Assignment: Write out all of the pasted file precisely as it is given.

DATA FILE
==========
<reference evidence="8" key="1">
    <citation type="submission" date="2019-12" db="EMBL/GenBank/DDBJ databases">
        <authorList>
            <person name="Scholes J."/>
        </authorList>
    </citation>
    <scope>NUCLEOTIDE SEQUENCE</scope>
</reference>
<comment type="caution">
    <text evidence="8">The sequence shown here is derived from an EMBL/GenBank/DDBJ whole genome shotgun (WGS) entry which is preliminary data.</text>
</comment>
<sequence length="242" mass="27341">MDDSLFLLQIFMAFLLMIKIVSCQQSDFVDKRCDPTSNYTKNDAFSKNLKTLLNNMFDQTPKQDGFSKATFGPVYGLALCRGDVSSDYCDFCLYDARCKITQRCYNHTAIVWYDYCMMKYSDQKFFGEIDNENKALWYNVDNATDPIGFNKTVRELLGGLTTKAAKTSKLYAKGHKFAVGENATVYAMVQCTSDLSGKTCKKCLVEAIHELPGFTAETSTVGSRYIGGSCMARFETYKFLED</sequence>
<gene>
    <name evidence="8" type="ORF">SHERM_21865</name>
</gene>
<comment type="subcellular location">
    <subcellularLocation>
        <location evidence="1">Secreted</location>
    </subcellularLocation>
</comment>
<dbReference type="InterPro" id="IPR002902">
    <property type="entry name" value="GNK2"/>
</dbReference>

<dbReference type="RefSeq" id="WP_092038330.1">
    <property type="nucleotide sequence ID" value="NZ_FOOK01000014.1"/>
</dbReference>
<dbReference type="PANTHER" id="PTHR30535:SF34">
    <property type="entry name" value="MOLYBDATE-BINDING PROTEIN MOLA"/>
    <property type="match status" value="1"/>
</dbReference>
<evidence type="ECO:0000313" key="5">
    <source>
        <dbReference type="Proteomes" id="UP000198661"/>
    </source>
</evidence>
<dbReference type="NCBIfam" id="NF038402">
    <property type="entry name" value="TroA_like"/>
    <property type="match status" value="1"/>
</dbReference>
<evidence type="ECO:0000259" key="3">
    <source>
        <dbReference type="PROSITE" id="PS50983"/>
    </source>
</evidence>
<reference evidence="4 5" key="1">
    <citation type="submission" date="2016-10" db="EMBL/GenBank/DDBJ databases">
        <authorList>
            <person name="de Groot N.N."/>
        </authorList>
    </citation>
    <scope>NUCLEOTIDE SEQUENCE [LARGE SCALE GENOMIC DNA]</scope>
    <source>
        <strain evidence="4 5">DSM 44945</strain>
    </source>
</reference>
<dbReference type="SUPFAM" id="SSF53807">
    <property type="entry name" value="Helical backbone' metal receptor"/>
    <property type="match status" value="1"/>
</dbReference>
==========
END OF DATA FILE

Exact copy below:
<reference evidence="8" key="1">
    <citation type="submission" date="2019-12" db="EMBL/GenBank/DDBJ databases">
        <authorList>
            <person name="Scholes J."/>
        </authorList>
    </citation>
    <scope>NUCLEOTIDE SEQUENCE</scope>
</reference>
<comment type="caution">
    <text evidence="8">The sequence shown here is derived from an EMBL/GenBank/DDBJ whole genome shotgun (WGS) entry which is preliminary data.</text>
</comment>
<sequence length="242" mass="27341">MDDSLFLLQIFMAFLLMIKIVSCQQSDFVDKRCDPTSNYTKNDAFSKNLKTLLNNMFDQTPKQDGFSKATFGPVYGLALCRGDVSSDYCDFCLYDARCKITQRCYNHTAIVWYDYCMMKYSDQKFFGEIDNENKALWYNVDNATDPIGFNKTVRELLGGLTTKAAKTSKLYAKGHKFAVGENATVYAMVQCTSDLSGKTCKKCLVEAIHELPGFTAETSTVGSRYIGGSCMARFETYKFLED</sequence>
<gene>
    <name evidence="8" type="ORF">SHERM_21865</name>
</gene>
<comment type="subcellular location">
    <subcellularLocation>
        <location evidence="1">Secreted</location>
    </subcellularLocation>
</comment>
<dbReference type="InterPro" id="IPR002902">
    <property type="entry name" value="GNK2"/>
</dbReference>

<dbReference type="RefSeq" id="WP_092038330.1">
    <property type="nucleotide sequence ID" value="NZ_FOOK01000014.1"/>
</dbReference>
<dbReference type="PANTHER" id="PTHR30535:SF34">
    <property type="entry name" value="MOLYBDATE-BINDING PROTEIN MOLA"/>
    <property type="match status" value="1"/>
</dbReference>
<evidence type="ECO:0000313" key="5">
    <source>
        <dbReference type="Proteomes" id="UP000198661"/>
    </source>
</evidence>
<dbReference type="NCBIfam" id="NF038402">
    <property type="entry name" value="TroA_like"/>
    <property type="match status" value="1"/>
</dbReference>
<evidence type="ECO:0000259" key="3">
    <source>
        <dbReference type="PROSITE" id="PS50983"/>
    </source>
</evidence>
<reference evidence="4 5" key="1">
    <citation type="submission" date="2016-10" db="EMBL/GenBank/DDBJ databases">
        <authorList>
            <person name="de Groot N.N."/>
        </authorList>
    </citation>
    <scope>NUCLEOTIDE SEQUENCE [LARGE SCALE GENOMIC DNA]</scope>
    <source>
        <strain evidence="4 5">DSM 44945</strain>
    </source>
</reference>
<dbReference type="SUPFAM" id="SSF53807">
    <property type="entry name" value="Helical backbone' metal receptor"/>
    <property type="match status" value="1"/>
</dbReference>